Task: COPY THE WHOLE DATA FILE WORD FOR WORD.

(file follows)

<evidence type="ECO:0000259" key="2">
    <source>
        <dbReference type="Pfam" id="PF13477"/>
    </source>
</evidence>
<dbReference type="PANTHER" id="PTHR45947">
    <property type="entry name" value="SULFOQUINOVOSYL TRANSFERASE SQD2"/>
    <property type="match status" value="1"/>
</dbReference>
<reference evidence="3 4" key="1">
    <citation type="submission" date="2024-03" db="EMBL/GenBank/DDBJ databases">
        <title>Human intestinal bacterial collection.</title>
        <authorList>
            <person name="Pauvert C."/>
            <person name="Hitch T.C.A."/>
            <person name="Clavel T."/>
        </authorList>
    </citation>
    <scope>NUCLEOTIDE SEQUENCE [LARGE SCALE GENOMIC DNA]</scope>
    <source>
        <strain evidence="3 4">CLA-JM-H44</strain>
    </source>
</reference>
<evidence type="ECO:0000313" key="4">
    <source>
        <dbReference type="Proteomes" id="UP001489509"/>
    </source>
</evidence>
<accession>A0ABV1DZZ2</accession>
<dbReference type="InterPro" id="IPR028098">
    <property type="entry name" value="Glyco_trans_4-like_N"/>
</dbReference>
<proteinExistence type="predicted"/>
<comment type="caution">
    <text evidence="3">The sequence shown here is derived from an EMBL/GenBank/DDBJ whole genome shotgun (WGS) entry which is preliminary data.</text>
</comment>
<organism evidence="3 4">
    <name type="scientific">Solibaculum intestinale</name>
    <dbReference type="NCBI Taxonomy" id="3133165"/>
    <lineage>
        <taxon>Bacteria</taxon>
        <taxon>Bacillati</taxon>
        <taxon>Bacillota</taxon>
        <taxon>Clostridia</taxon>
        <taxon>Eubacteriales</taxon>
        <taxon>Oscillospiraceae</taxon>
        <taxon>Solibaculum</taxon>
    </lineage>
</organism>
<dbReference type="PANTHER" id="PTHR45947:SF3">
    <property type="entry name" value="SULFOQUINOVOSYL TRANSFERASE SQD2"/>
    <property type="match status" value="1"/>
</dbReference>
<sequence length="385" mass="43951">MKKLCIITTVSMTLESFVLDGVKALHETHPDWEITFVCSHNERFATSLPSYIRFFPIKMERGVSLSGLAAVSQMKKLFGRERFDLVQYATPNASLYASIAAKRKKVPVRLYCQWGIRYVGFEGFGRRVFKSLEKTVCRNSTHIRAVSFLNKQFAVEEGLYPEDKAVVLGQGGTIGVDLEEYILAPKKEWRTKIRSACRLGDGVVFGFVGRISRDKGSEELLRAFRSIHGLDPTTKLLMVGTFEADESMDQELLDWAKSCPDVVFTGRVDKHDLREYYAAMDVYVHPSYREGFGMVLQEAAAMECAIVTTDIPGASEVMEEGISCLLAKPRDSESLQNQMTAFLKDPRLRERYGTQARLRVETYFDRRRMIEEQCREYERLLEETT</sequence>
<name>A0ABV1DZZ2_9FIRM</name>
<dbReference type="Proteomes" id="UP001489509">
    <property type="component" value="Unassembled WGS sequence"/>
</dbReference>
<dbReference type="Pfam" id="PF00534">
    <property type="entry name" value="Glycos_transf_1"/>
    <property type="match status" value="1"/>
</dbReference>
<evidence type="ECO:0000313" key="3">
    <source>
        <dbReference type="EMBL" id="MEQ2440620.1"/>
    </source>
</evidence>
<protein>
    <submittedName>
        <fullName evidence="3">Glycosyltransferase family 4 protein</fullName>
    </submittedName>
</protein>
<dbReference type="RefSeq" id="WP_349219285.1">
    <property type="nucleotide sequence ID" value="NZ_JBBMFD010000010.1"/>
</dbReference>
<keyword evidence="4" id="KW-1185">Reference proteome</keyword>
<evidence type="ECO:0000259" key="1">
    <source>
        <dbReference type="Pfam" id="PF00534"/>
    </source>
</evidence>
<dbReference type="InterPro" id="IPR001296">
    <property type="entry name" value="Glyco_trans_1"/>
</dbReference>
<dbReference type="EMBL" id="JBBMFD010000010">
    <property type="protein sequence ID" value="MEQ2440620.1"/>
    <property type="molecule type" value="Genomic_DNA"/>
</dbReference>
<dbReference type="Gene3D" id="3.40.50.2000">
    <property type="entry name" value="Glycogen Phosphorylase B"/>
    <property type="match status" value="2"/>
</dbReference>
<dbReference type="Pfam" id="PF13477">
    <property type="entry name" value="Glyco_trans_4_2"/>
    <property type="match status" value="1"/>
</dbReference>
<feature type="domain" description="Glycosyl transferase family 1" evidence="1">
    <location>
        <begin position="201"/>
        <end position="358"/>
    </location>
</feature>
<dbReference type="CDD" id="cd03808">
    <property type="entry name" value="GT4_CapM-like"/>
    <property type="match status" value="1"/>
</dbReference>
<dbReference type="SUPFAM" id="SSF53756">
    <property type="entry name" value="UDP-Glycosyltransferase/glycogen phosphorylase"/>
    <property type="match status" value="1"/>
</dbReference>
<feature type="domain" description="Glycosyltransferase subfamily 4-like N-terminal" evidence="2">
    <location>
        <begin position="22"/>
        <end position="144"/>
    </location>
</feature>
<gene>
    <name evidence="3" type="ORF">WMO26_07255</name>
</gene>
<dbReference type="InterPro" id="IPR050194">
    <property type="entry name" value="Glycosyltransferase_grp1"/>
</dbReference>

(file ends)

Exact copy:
<evidence type="ECO:0000259" key="2">
    <source>
        <dbReference type="Pfam" id="PF13477"/>
    </source>
</evidence>
<dbReference type="PANTHER" id="PTHR45947">
    <property type="entry name" value="SULFOQUINOVOSYL TRANSFERASE SQD2"/>
    <property type="match status" value="1"/>
</dbReference>
<reference evidence="3 4" key="1">
    <citation type="submission" date="2024-03" db="EMBL/GenBank/DDBJ databases">
        <title>Human intestinal bacterial collection.</title>
        <authorList>
            <person name="Pauvert C."/>
            <person name="Hitch T.C.A."/>
            <person name="Clavel T."/>
        </authorList>
    </citation>
    <scope>NUCLEOTIDE SEQUENCE [LARGE SCALE GENOMIC DNA]</scope>
    <source>
        <strain evidence="3 4">CLA-JM-H44</strain>
    </source>
</reference>
<evidence type="ECO:0000313" key="4">
    <source>
        <dbReference type="Proteomes" id="UP001489509"/>
    </source>
</evidence>
<accession>A0ABV1DZZ2</accession>
<dbReference type="InterPro" id="IPR028098">
    <property type="entry name" value="Glyco_trans_4-like_N"/>
</dbReference>
<proteinExistence type="predicted"/>
<comment type="caution">
    <text evidence="3">The sequence shown here is derived from an EMBL/GenBank/DDBJ whole genome shotgun (WGS) entry which is preliminary data.</text>
</comment>
<organism evidence="3 4">
    <name type="scientific">Solibaculum intestinale</name>
    <dbReference type="NCBI Taxonomy" id="3133165"/>
    <lineage>
        <taxon>Bacteria</taxon>
        <taxon>Bacillati</taxon>
        <taxon>Bacillota</taxon>
        <taxon>Clostridia</taxon>
        <taxon>Eubacteriales</taxon>
        <taxon>Oscillospiraceae</taxon>
        <taxon>Solibaculum</taxon>
    </lineage>
</organism>
<dbReference type="PANTHER" id="PTHR45947:SF3">
    <property type="entry name" value="SULFOQUINOVOSYL TRANSFERASE SQD2"/>
    <property type="match status" value="1"/>
</dbReference>
<sequence length="385" mass="43951">MKKLCIITTVSMTLESFVLDGVKALHETHPDWEITFVCSHNERFATSLPSYIRFFPIKMERGVSLSGLAAVSQMKKLFGRERFDLVQYATPNASLYASIAAKRKKVPVRLYCQWGIRYVGFEGFGRRVFKSLEKTVCRNSTHIRAVSFLNKQFAVEEGLYPEDKAVVLGQGGTIGVDLEEYILAPKKEWRTKIRSACRLGDGVVFGFVGRISRDKGSEELLRAFRSIHGLDPTTKLLMVGTFEADESMDQELLDWAKSCPDVVFTGRVDKHDLREYYAAMDVYVHPSYREGFGMVLQEAAAMECAIVTTDIPGASEVMEEGISCLLAKPRDSESLQNQMTAFLKDPRLRERYGTQARLRVETYFDRRRMIEEQCREYERLLEETT</sequence>
<name>A0ABV1DZZ2_9FIRM</name>
<dbReference type="Proteomes" id="UP001489509">
    <property type="component" value="Unassembled WGS sequence"/>
</dbReference>
<dbReference type="Pfam" id="PF00534">
    <property type="entry name" value="Glycos_transf_1"/>
    <property type="match status" value="1"/>
</dbReference>
<evidence type="ECO:0000313" key="3">
    <source>
        <dbReference type="EMBL" id="MEQ2440620.1"/>
    </source>
</evidence>
<protein>
    <submittedName>
        <fullName evidence="3">Glycosyltransferase family 4 protein</fullName>
    </submittedName>
</protein>
<dbReference type="RefSeq" id="WP_349219285.1">
    <property type="nucleotide sequence ID" value="NZ_JBBMFD010000010.1"/>
</dbReference>
<keyword evidence="4" id="KW-1185">Reference proteome</keyword>
<evidence type="ECO:0000259" key="1">
    <source>
        <dbReference type="Pfam" id="PF00534"/>
    </source>
</evidence>
<dbReference type="InterPro" id="IPR001296">
    <property type="entry name" value="Glyco_trans_1"/>
</dbReference>
<dbReference type="EMBL" id="JBBMFD010000010">
    <property type="protein sequence ID" value="MEQ2440620.1"/>
    <property type="molecule type" value="Genomic_DNA"/>
</dbReference>
<dbReference type="Gene3D" id="3.40.50.2000">
    <property type="entry name" value="Glycogen Phosphorylase B"/>
    <property type="match status" value="2"/>
</dbReference>
<dbReference type="Pfam" id="PF13477">
    <property type="entry name" value="Glyco_trans_4_2"/>
    <property type="match status" value="1"/>
</dbReference>
<feature type="domain" description="Glycosyl transferase family 1" evidence="1">
    <location>
        <begin position="201"/>
        <end position="358"/>
    </location>
</feature>
<dbReference type="CDD" id="cd03808">
    <property type="entry name" value="GT4_CapM-like"/>
    <property type="match status" value="1"/>
</dbReference>
<dbReference type="SUPFAM" id="SSF53756">
    <property type="entry name" value="UDP-Glycosyltransferase/glycogen phosphorylase"/>
    <property type="match status" value="1"/>
</dbReference>
<feature type="domain" description="Glycosyltransferase subfamily 4-like N-terminal" evidence="2">
    <location>
        <begin position="22"/>
        <end position="144"/>
    </location>
</feature>
<gene>
    <name evidence="3" type="ORF">WMO26_07255</name>
</gene>
<dbReference type="InterPro" id="IPR050194">
    <property type="entry name" value="Glycosyltransferase_grp1"/>
</dbReference>